Health benefits of Tree Cotton

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Tree Cotton Quick Facts
Name: Tree Cotton
Scientific Name: Gossypium arboreum
Origin India, Pakistan and other tropical and subtropical regions of the Old World
Colors Initially green in color and turns to brown as they mature
Shapes Three- or four-celled ovoid or oblong shaped capsule measuring 1.5 to 2.5 centimeters (0.59 to 0.98 in) across
Taste Astringent, bitter, sweet, acrid
Health benefits Treats respiratory diseases, For Mumps, For Blood and Sticky Motions, Cure for Rat bite, For Eye Pains, For curing Puss in the Ears, For removing Bacteria in Teeth, Treats skin problems, For Scorpion Bite, For Joint Pains, Treat wounds or inflamed mucus membrane, For Swollen Legs, Beneficial for breastfeeding mothers,
Cotton, also referred to as tree cotton, Ceylon cotton, is much-branched shrub related to the common mallow, marsh mallows, hollyhocks, hibiscus, okra, musk mallow, Indian or country mallow, the kapok tree, the red silk cotton tree, the dinner plate tree and the fruit, durian, among others. The plant belongs to the Mallow family Malvaceae. Known scientifically as Gossypium arboreum, the plant goes by several other common names including Bluntleaf cotton, Tree cotton, Ceylon cotton, Ceylon tree cotton, Cotton tree, Indian cotton tree, Red-flowered cotton tree, Tree cotton and Asiatic cotton.  The plant is native to India, Pakistan and other tropical and subtropical regions of the Old World. There is evidence of its cultivation as long ago as the Harappan civilization of the Indus Valley for the production of cotton textiles. This species of cotton was also introduced into East Africa and was grown by the Meroe civilization in Nubia.

Plant Description

Cotton is a much-branched shrub that grows about 2-6 feet (0.61-1.8 m) high with wide with extremely variable, most parts densely covered with minute stellate hairs and patent simple hairs, nearly all parts irregularly dotted with black oil glands. The plant prefers a very sunny position in a light, fertile, well-drained soil. Plants can tolerate a range of soils, including moderate levels of salt.

Leaves

Tree cotton branches are covered with pubescence and are purple in color. Stipules are present at the leaf base and they are linear to lanceolate in shape and sometimes falcate (i.e. sickle-shaped). Leaves are attached to the stem by a 1.5 to 10 cm petiole. Blades are ovate to orbicular in shape and have five to seven lobes, making them superficially resemble a maple leaf. Lobes are linear to lanceolate, and often a tooth is present in the sinus. Glands are present along the midrib or occasionally on the adjacent nerves. Leaves are glabrescent, meaning the pubescence is lost with age, but when it is present on young leaves, it is both stellate (i.e. star-shaped) and simple.

Flower

Flowers are set on short pedicels (i.e. flower stalks). An epicalyx is present, which is a series of subtending bracts that look like sepals. Its large, ovate segments are dentate (i.e. toothed along the margins), though occasionally only very slightly so. They are cordate (i.e. heart-shaped) at the base and acute at the apex. True calyx is small, measuring only about 5 millimeters (0.20 in) long. Its shape is cupular, and five subtle dentations are present. The corolla is a pale yellow on color, sometimes with a purple center, and occasionally entirely purple. It measures 3 to 4 centimeters (1.2 to 1.6 in) long. The staminal tube bears the anthers and is 1.5 to 2 cm in length.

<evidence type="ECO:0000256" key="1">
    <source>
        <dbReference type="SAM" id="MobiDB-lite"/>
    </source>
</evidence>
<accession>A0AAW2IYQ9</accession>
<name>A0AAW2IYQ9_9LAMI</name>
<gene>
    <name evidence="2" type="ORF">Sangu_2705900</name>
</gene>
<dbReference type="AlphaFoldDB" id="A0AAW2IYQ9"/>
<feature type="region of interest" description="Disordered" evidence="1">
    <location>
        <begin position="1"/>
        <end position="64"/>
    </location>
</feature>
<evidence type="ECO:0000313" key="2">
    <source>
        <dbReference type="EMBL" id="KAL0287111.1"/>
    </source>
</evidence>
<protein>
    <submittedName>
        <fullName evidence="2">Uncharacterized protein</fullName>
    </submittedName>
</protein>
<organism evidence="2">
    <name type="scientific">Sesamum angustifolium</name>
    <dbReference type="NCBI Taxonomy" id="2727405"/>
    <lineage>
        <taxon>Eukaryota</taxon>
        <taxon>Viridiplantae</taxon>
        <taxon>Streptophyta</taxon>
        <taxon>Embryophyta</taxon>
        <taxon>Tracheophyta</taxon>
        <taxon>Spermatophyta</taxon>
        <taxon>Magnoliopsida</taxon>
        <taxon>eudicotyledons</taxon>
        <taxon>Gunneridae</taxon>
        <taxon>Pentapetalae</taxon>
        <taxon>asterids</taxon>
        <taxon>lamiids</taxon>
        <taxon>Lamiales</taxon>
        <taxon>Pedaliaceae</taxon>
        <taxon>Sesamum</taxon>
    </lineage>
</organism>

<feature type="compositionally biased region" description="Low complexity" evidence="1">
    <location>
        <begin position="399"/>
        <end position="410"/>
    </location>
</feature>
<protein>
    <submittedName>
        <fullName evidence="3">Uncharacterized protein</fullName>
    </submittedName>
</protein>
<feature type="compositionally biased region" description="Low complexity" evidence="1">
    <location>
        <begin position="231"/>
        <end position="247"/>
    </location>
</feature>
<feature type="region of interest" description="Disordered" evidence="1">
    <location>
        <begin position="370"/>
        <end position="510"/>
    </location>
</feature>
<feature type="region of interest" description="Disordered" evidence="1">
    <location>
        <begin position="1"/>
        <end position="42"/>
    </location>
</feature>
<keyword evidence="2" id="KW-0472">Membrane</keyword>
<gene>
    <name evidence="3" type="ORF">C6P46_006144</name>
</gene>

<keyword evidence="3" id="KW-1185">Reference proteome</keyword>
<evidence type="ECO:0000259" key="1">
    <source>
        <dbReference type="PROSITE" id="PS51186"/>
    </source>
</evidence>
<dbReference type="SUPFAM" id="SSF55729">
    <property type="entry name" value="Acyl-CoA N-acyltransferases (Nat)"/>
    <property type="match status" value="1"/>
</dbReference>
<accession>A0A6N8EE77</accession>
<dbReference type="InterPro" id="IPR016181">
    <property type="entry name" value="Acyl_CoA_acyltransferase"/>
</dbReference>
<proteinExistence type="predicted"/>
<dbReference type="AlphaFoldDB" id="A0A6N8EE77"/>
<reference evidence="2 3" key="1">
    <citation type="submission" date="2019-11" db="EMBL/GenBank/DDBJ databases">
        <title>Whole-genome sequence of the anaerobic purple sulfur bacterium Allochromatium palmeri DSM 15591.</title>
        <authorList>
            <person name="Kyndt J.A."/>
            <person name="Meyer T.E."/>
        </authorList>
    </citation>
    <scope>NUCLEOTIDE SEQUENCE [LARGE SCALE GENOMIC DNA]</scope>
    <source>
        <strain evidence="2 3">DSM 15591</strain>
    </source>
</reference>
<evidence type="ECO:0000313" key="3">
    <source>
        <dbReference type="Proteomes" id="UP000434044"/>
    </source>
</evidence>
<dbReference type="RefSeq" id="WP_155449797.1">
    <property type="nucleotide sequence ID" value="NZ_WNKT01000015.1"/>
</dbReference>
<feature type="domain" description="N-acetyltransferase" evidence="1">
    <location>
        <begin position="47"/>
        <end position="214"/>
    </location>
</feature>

Fruit

The fruit is a three- or four-celled capsule measuring 1.5 to 2.5 centimeters (0.59 to 0.98 in) across. It is ovoid or oblong in shape and glabrous (i.e. hairless). The surface is pitted and a beak is present at the terminal end. Fruits are initially green in color and turns to brown as they mature. The seeds within are globular and are covered in long white cotton.

Health benefits of Tree Cotton

Tree Cotton leaves consist of mucus, tannins, flavonoids, essential oil, and other substances. Listed here are some interesting health benefits of cotton herbs:

1. Treats respiratory diseases

Cotton leaves have been used as a traditional herbal medicine for respiratory diseases such as asthma, bronchitis, coughing, throat infections, and emphysema. It is a widespread herbal medicine for respiratory diseases because it has healing features that may help mucosa of the upper respiratory tract. One of those healing attributes is the mucus substances that protect or recover the tissue from inflammation.

Tea made from the cotton leaves may be used as a medicine for a cough and similar illness. Be aware that you should allow the leaves to be soaked for a few hours in slightly warm water before use. To keep the medical attributes from fading away, do not boil the leaves.

2. Treats skin problems

This medicinal herb can be used as an alternative treatment for your skin problems like wounds, boils, skin rashes, insect bites, pimples, eczema, acne, and swelling. It is due to the astringent, anti-bacterial, and anti-inflammatory attributes of the leaves. It seems like an effective remedy for inflammation.

3. Treat wounds or inflamed mucus membrane in the respiratory organs

Mucus substances contained in, cotton leaves can heal wounds or treat inflammation of mucosa in the upper respiratory organs such as mouth and throat, and also in the stomach and intestines.

4. Beneficial for breastfeeding mothers

If consumed as tea, it has been said that cotton leaves may help in producing breast milk.

5. Cure for Rat bite

Drinking 50 grams Juice of cotton tree leaves mixed with 100 grams of rice socked water cures poison spread by rat bite.